The Red Bull Ring will host a technical meeting to discuss the future of Formula 1’s power unit on July 3rd ahead of the Austrian Grand Prix, which will include bosses from several major manufacturers.
F1 is set to replace its current 1.6L V6 hybrid power unit from 2025 and discussions have been ongoing to determine what the future power unit should look like.
Whilst it’s unlikely to be a major departure from what is currently powering the sport, F1 bosses are keen to reduce its complexity and development costs to attract new manufacturers.
This could be achieved by dropping the complex MGU-H and relying solely on the MGU-K for electric energy. There will likely be a move to standard parts to bring costs down and this meeting is aimed at deciding what direction to go in, that would satisfy the most parties.
The meeting, which takes place on the Saturday of the Austrian GP, will involve the current manufacturers; Daimler chairman Ola Källenius, Renault CEO Luca de Meo, Ferrari’s John Elkann and Red Bull owner Dietrich Mateschitz, as well as F1 CEO Stefano Domenicali, motorsport director Ross Brawn and outgoing FIA president Jean Todt.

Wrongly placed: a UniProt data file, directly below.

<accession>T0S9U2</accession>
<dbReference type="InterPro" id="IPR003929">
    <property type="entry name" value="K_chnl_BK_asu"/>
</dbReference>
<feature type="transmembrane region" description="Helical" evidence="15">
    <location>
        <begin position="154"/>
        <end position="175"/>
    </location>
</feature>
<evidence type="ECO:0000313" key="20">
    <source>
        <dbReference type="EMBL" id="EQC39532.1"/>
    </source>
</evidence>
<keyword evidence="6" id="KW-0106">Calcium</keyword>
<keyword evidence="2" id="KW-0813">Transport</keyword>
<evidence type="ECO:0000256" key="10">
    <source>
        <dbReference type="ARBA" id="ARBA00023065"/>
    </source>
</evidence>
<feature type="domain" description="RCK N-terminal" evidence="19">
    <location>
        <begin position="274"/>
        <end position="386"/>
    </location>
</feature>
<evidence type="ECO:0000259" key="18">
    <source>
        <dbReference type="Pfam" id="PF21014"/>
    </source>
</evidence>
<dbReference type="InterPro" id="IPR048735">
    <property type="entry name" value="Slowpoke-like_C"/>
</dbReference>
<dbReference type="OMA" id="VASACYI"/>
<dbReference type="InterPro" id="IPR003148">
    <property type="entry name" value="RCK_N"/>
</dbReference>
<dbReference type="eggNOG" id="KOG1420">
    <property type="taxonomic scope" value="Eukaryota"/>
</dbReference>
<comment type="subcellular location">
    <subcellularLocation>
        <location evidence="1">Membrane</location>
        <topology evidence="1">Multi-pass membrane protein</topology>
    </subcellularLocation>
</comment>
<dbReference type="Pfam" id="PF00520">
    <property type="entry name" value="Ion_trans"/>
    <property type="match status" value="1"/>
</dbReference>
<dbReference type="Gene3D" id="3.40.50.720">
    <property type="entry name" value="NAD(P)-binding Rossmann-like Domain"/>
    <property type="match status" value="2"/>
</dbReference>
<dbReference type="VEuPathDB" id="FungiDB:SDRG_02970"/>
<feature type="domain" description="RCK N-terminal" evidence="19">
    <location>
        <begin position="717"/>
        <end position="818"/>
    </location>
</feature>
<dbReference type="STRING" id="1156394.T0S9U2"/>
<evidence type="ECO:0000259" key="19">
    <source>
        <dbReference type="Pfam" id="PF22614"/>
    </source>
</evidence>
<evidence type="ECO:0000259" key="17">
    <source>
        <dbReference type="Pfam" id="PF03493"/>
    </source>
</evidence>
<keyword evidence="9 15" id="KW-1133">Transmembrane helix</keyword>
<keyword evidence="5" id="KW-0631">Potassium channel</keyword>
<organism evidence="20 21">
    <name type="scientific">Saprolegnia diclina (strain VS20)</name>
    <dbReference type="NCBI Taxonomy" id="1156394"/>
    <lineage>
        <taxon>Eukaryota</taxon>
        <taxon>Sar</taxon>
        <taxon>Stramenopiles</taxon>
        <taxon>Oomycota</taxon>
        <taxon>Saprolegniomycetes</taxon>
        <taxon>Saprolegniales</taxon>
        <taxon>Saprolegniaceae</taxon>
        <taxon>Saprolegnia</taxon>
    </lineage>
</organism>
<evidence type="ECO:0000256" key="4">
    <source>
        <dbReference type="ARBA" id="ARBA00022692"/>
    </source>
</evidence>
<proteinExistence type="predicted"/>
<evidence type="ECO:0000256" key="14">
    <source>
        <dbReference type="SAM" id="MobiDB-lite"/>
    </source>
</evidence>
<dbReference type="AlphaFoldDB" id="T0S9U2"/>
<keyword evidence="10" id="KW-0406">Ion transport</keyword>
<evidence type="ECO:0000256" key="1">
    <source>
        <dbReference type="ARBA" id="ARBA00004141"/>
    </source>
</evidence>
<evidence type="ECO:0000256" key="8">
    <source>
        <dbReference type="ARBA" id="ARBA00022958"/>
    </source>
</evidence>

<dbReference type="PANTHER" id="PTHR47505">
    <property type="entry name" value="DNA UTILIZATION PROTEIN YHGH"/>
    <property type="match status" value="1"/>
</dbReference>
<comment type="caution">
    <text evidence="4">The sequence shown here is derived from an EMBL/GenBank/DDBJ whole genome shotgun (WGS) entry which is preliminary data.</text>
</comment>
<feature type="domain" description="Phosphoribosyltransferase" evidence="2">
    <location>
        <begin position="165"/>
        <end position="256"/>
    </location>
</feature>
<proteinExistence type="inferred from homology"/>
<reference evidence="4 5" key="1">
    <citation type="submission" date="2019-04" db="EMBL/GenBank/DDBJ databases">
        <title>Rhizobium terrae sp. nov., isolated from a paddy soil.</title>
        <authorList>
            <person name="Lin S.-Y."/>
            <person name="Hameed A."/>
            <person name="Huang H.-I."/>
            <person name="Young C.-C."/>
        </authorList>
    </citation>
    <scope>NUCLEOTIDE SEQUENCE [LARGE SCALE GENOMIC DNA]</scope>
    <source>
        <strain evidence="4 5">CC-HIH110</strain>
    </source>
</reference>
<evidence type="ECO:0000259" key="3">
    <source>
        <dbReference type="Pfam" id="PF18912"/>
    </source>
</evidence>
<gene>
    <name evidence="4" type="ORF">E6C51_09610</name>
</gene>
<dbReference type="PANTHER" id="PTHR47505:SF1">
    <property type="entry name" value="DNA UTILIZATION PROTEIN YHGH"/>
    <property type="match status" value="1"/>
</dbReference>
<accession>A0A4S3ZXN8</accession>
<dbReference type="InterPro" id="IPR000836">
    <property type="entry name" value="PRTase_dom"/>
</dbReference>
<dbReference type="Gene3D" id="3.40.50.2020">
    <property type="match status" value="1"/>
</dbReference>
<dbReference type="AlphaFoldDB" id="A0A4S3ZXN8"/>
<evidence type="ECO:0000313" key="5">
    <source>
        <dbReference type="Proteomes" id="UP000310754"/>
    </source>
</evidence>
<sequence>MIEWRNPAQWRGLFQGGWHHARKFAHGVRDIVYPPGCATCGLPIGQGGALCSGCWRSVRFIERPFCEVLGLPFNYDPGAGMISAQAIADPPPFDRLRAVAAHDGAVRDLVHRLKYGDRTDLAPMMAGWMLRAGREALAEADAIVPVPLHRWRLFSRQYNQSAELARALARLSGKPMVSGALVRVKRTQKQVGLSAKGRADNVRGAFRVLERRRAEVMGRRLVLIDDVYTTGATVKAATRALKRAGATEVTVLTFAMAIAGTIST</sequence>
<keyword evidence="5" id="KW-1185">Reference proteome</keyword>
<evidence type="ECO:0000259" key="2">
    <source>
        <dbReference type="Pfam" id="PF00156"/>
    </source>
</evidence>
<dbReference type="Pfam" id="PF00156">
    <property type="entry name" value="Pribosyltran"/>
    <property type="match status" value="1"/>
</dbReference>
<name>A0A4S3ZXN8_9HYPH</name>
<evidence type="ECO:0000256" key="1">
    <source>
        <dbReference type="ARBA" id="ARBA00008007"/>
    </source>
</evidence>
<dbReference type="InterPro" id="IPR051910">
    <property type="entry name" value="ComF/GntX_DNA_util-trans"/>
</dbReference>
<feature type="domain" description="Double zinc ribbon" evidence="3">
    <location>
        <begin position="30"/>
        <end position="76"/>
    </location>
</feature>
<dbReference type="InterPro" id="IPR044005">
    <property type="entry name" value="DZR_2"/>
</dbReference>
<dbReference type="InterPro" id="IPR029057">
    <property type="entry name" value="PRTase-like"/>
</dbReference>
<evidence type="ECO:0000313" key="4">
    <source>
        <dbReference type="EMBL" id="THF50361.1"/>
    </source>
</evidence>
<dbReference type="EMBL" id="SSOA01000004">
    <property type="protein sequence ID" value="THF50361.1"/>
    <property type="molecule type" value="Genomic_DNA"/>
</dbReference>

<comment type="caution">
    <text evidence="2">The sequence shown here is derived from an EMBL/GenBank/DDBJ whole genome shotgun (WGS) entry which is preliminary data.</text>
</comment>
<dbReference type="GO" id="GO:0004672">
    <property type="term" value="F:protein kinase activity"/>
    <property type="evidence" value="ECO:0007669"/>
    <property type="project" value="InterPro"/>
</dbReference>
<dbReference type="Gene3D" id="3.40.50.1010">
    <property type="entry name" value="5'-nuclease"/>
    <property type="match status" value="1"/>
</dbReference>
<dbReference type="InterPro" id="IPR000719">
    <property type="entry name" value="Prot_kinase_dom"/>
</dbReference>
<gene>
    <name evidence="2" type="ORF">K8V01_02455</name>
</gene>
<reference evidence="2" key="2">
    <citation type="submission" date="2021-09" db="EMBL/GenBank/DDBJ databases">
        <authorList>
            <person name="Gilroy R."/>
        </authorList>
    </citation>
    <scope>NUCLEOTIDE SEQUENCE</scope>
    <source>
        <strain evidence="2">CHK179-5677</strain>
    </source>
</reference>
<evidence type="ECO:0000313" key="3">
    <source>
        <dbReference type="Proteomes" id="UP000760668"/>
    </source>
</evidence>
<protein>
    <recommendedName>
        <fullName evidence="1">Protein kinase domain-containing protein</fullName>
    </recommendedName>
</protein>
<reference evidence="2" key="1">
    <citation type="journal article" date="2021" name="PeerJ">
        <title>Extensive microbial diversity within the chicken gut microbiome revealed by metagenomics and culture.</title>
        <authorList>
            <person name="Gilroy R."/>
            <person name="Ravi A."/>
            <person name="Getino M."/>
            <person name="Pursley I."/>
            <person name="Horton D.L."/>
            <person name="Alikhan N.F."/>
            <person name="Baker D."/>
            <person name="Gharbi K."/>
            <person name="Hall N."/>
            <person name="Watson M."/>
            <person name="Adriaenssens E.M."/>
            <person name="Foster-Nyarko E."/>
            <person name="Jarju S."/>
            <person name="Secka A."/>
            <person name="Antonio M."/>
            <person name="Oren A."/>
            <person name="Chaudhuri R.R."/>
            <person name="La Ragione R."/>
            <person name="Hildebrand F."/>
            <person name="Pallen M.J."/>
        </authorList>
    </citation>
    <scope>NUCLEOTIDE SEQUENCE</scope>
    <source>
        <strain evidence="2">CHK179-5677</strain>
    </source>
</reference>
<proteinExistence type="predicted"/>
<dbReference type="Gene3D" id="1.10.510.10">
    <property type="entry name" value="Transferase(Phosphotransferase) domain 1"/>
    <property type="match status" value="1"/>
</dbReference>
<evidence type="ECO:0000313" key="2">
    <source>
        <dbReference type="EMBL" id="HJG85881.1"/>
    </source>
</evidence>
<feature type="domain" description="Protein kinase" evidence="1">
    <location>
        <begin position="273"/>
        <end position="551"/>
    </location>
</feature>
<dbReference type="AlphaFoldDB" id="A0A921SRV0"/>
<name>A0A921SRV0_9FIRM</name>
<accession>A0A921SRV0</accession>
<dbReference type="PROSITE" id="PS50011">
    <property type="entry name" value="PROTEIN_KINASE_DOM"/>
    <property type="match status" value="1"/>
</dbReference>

Also involved in the meeting will be Porsche CEO Oliver Blume and Audi’s Markus Duesmann.
The VW Group (VAG), which covers Porsche and Audi, have previously been involved in engine discussions which ultimately didn’t result in them joining the championship, though they came very close to a deal with Red Bull prior to the ‘Dieselgate’ scandal, which cost the manufacturer billions in fines and forced the company to scale back.
There’s hope these latest talks will persuade one of VW’s brands to become involved as an engine supplier to replace Honda, which will depart at the end of the current season. Although Red Bull will continue to use its power units up until 2025, it hasn’t yet committed to anything beyond that.
The talks will centre on determining what is the best way forward for F1. The base power unit will remain a V6 running eco-fuels, but will likely utilise a larger battery for increased energy recovery. There has also been hints that F1 could look at four-wheel drive, with an electric motor powering the front wheels.